Persistent Price Dispersion in Online Markets
John Morgan and
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Patrick Scholten: Bentley College
No 2006-12, Working Papers from Indiana University, Kelley School of Business, Department of Business Economics and Public Policy
Using data from one of the Internet’s leading price comparison sites for consumer electronics products, we present evidence for the persistence of price dispersion for 36 homogeneous products. The markets for these products are “thick” with an average of over 20 firms selling each product. We show that prices do not converge to the “law of one price” even after an 18 month period. This finding is robust to controls for differences in shipping charges and inventories. Further, we show that product life cycle effects lead to changes in the number of competing firms and the range of price dispersion consistent with the theoretical predictions of the Varian (1980) model. The average number of competing firms declines from about 28 to 10 during the final five months of our dataset. Over this same period, the average range in prices decreases from about 75 percent to 30 percent. After accounting for firm heterogeneities in costs, branding, reputation, trust, product availability and shipping costs, 28 percent of the variation in prices charged for homogeneous products remains unexplained. This is also consistent with the Varian model.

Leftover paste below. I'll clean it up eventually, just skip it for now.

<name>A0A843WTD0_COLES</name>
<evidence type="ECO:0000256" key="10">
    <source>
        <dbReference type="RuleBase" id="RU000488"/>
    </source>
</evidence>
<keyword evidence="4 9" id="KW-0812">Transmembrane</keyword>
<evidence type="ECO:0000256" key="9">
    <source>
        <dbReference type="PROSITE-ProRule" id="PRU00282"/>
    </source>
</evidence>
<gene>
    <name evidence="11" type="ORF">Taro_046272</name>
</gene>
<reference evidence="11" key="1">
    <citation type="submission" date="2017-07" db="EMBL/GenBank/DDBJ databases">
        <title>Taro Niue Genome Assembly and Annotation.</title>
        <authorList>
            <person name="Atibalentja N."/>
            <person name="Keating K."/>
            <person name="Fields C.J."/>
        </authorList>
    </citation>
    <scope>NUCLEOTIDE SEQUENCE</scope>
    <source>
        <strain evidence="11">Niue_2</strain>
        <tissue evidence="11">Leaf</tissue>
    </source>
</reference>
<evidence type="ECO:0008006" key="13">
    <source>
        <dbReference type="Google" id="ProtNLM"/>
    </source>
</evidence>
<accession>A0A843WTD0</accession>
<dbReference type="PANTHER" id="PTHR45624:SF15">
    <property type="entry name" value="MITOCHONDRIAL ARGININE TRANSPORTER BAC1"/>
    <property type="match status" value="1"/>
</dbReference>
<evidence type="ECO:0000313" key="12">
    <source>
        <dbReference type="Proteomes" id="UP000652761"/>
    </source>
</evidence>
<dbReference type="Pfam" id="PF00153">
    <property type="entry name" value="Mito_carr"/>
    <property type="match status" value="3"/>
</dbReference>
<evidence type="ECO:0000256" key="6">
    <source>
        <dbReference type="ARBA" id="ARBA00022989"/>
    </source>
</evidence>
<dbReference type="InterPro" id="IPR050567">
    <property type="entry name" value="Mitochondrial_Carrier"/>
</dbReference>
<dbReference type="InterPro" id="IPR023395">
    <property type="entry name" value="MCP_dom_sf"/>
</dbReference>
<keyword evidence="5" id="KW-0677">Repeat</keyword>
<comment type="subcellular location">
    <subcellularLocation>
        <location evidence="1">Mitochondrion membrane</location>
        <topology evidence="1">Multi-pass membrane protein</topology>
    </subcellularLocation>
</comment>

Keywords: Price dispersion; Internet; Law of One Price (search for similar items in EconPapers)
JEL-codes: D4 D8 L13 M3 (search for similar items in EconPapers)
New Economics Papers: this item is included in nep-com, nep-mic and nep-mkt
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Published in The New Economy and Beyond: Past Present and Future, 2006
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Chapter: Persistent Price Dispersion in Online Markets (2006)
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Persistent link: https://EconPapers.repec.org/RePEc:iuk:wpaper:2006-12
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